The entire class waited outside Escuela Secondaria Che Guevara for transportation to Barrio Cayo Hueso. An angry Tomás kicked the crumbling curb to avoid looking at the other students. He studied the patched masonry of the school, a concrete box set amid aging hotels converted to apartments. He saw a chicken pecking for bugs in the street. It ran away, wings high, as a red Studebaker drove by, honking at the cyclists and pedestrians.

That looks like a 1959 Commander with those fins over the wheels. When we get jobs, Hector and I are going to save enough to buy a really decrepit car. Hector's so good with mechanical things. Now I'll never get to talk with him about it again. I'll bet we could have fixed it in no time.

Juan Aguilar, another of the Barrio Cayo Hueso gang, took one look and wisely decided to steer clear of Tomás in his current mood.

An old yellow school bus pulled up. Tomás could hear the engine's idle whining high. Maybe it will finally break down. He boarded in sullen silence and flung his book bag on the seat to keep everyone else away. But his mood changed when Gabriela Rodriguez paused at his row. He slipped the bag off the seat just in case she decided to sit with him.

She flipped back the loose curls of her dark auburn hair, posing in the aisle like a Russian film star, the one in that latest Soviet movie. Tomás couldn't remember the name of the film. Hector wants to see every movie that comes to Havana. He noticed the resemblance; he's always comparing girls to movie stars. But he never remembers Fidel's speeches. Maybe if he had, this wouldn’t have to happen.

Hey, mind if I sit down? She gave him a brilliant smile.

"Suit yourself. Anybody know why we're going to Hector's house for an acto?" Her hair smelled of oranges, not the state-issued shampoo his sister and all the other girls used. Tomás tried not to sniff, but couldn't help breathing deeply. He also tried not to stare at how her white shirt stretched apart at the front buttons. Damn, she's really filling out that shirt.

It's not our place to ask. Gabriela leaned against him to allow the other students to pass. Look Tomás, these demonstrations are upsetting but Hector's done them too. It isn't personal against him. It's not our fault his parents are enemies of Fidel.

Isn't personal? Hector Morales is my best friend. I can't imagine his parents doing anything subversive. Tomás hoped his own much-washed uniform was clean. Yeah, but Hector said the dirt on brown pants doesn't matter, what can show up against brown? He always made me laugh. No, he makes me laugh. I'm not denouncing my friend!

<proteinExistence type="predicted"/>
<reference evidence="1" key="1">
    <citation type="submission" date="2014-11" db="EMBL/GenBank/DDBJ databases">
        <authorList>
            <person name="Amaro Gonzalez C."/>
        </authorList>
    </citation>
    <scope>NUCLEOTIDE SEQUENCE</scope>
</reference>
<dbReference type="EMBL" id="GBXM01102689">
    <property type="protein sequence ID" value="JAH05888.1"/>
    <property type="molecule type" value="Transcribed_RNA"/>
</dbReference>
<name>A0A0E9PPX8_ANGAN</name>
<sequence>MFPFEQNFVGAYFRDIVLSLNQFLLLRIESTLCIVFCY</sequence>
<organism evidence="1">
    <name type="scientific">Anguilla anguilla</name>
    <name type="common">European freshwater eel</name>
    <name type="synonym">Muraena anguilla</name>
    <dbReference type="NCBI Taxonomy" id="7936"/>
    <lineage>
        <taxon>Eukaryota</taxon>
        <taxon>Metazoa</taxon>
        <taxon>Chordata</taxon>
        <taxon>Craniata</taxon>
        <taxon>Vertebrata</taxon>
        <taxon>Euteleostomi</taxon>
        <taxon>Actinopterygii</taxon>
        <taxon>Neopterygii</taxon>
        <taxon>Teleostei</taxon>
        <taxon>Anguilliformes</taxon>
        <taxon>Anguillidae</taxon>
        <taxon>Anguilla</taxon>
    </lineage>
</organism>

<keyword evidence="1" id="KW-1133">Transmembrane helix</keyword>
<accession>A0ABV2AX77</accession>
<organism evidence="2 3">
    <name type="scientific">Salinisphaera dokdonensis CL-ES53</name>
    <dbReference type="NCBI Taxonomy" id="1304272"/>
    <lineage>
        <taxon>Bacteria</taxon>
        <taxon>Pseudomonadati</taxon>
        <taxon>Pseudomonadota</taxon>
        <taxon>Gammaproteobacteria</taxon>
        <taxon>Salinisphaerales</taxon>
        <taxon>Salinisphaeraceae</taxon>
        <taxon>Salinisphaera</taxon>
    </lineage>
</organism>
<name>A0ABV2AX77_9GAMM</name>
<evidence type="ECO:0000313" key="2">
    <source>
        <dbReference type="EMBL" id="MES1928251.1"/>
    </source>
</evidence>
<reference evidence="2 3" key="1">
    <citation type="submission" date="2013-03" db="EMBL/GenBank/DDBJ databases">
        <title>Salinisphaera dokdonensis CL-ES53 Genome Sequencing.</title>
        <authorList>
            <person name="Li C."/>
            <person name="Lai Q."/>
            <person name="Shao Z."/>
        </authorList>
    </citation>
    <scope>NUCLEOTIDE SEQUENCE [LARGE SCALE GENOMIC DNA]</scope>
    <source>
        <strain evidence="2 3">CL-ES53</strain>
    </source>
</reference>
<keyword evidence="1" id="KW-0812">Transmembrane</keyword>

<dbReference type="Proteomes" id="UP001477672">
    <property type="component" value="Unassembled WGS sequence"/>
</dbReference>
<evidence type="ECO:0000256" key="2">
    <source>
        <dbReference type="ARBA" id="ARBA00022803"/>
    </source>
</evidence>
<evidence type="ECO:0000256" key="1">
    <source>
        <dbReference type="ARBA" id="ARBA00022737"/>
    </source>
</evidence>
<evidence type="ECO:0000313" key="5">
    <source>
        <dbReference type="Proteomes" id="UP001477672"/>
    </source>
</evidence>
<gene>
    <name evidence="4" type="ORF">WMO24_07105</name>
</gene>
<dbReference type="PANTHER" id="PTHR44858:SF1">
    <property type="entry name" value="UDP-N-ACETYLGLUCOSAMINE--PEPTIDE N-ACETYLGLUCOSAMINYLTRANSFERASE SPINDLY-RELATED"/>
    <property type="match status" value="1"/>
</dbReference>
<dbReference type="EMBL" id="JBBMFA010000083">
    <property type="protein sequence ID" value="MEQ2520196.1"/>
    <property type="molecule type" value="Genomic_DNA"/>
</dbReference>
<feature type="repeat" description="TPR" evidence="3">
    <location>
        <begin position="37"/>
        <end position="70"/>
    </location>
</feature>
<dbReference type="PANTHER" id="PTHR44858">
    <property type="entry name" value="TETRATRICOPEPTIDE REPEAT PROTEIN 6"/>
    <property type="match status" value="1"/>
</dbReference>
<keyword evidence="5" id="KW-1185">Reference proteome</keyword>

"Tomás, that's why you aren't on the Committee for the Defense of the Revolution. You just don’t know how tough it is for my papí. He has a hard job running the CDR, rooting out these vicious parasites." Gabriela studied the remains of a crimson polish on her left thumbnail, then lightly flaked away a large chip.

So he says. Tomás murmured. His artist's eye evaluated the combination of the dark red flake against her brown skirt.

What do you mean? Her hazel eyes narrowed, and her fingertips beat a steady conga of disapproval against her thigh. Ignoring the curious glances of the other students, she searched Tomás' face for evidence of . . . what? Some kind of dissension?

How is Hector's mother subversive? She makes the best flan in the barrio. He wanted to say that aloud, but Tomás knew when he'd crossed a line. Instead, he pulled at an edge of ripped black vinyl that curled away from the bus seat and squinted out the window.

Hector was the last to get on. He glanced down the length of the bus. Only Tomás looked back. Hector wiped his face free of an oily sweat that made the black frames of his glasses slide down his nose.

Everyone hates me now, except Tomás. Hector's forehead puckered. Why's he sitting with Gabriela? Did she say something to her father because I told her she looks like Anastasia Vertinskaya in that movie, ‘The Enamoureds’? It's not against the law to see a movie.

Last week Tomás had sketched Hector in class: a funny caricature that captured his easy smile. Now Tomás itched for a pencil and paper. Today, I'd draw heavier shadows under his eyes, add those tense lines around his mouth. He looks like an old man instead of a fifteen-year-old kid. Even his skin looks gray, like he’s really sick. I'd be sick, too, in his place.

The wheezing bus hit a pothole in the broken pavement of 12th Street and everyone was jolted in their seats. Gabriela's foot bumped into the book bag. Tomás picked it up, careless of the dusty canvas against his uniform.

Gabriela moved away from the dirty bag on Tomás' lap. His eyes are such a gorgeous chocolate. He's got this fuzzy look to his chin by the afternoon. I'll bet he could get me into the nightclubs, he looks twenty- one! She edged closer and looked up at him through thick eyelashes. I could model for you if you wanted to practice your drawing.

Tomás recognized her exaggerated pose as a childish attempt at flirtation. But if he laughed, she would never forgive him and that could be dangerous. Some days you'd never know she's just turned fifteen. She doesn't know I've been drawing the back of her head since the first day of school. Thanks, I'd like that. You'd be a great model.